What does it mean to “pass” as a transgender individual? The idea stems from societal and personal standards, people will visually be able to identify them as their chosen gender. The concept extends also to feeling confident that people will not disrespect or misgender you. Since early in my transition I have experienced what is referred to as “passing privilege”. This means that I rarely get misgendered or treated as the gender I was assigned at birth. It means that I am safe for the most part to walk down the street without people pointing out or realizing the fact that I am transgender. I confess, I wish this was something all my trans siblings experienced.
The concept of passing is something that I would love to see disappear into the annals of history. It creates a double standard that trans people must fit into a very small box. It also creates a level of a division for some trans individuals. For non-binary individuals, this creates an environment where in our binary culture they have to demand people recognize them or be thrown into one of two boxes in which neither is what or who they are. The concept is a fairly preposterous one when it comes to some cisgender individuals as well. I have known a cis woman with broader shoulders than my own and some who also have facial hair. I have known short statured men with androgynous figures.
I do not consider the concept of passing to be a fair idea as it pertains to the trans community. It adds to the frustration and dysphoria some of us feel when we see others who fit a more cisnormative idea of their gender. It can cause animosity between transgender individuals; we can not control what body parts we are born with, we also cannot control how our build or our natural voice look or sounds. It does not make me any less trans because I have a small frame. It does not make someone less beautiful because they are six feet tall and have an Adams apple or a man any less “manly” because he has triple D breasts. It does not invalidate someone who is non-binary because they present on one side of the spectrum. I have sadly seen arguments and spoken to individuals who are able to blend in with our society and view this privilege as something that holds them above other transgender people. I have seen people who have an impossible time getting people to view their identities as valid because they do not fit societies box, and they begin holding grudges against those who “pass” with little effort.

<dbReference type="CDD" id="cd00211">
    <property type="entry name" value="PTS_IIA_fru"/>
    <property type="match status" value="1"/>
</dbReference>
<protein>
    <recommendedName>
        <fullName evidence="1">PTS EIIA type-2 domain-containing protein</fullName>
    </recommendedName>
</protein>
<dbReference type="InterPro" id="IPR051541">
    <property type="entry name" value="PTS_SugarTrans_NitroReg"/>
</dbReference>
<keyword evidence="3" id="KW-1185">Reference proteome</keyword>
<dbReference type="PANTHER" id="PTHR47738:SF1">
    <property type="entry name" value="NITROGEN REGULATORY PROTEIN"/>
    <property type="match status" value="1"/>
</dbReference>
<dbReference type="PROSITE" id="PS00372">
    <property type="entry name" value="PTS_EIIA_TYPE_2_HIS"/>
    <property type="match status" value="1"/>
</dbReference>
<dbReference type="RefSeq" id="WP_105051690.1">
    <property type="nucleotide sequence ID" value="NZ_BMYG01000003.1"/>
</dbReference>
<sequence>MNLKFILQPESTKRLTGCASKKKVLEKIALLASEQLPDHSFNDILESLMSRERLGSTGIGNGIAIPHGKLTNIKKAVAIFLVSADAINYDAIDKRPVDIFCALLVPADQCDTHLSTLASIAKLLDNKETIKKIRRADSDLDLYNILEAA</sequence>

The idea of passing just stands to box us in. It creates a culture to where we still only use our eyes to identify people and validate them. The ease of passing is something that all individuals should be able to experience regardless of how they appear. To overcome this, we must stop asking if we pass and begin to appreciate and respect every individual for who they are and who they say they are. We must start asking people about their pronouns instead of assuming.
Like the saying goes when you assume you make an “ass” out of “u” and “me”.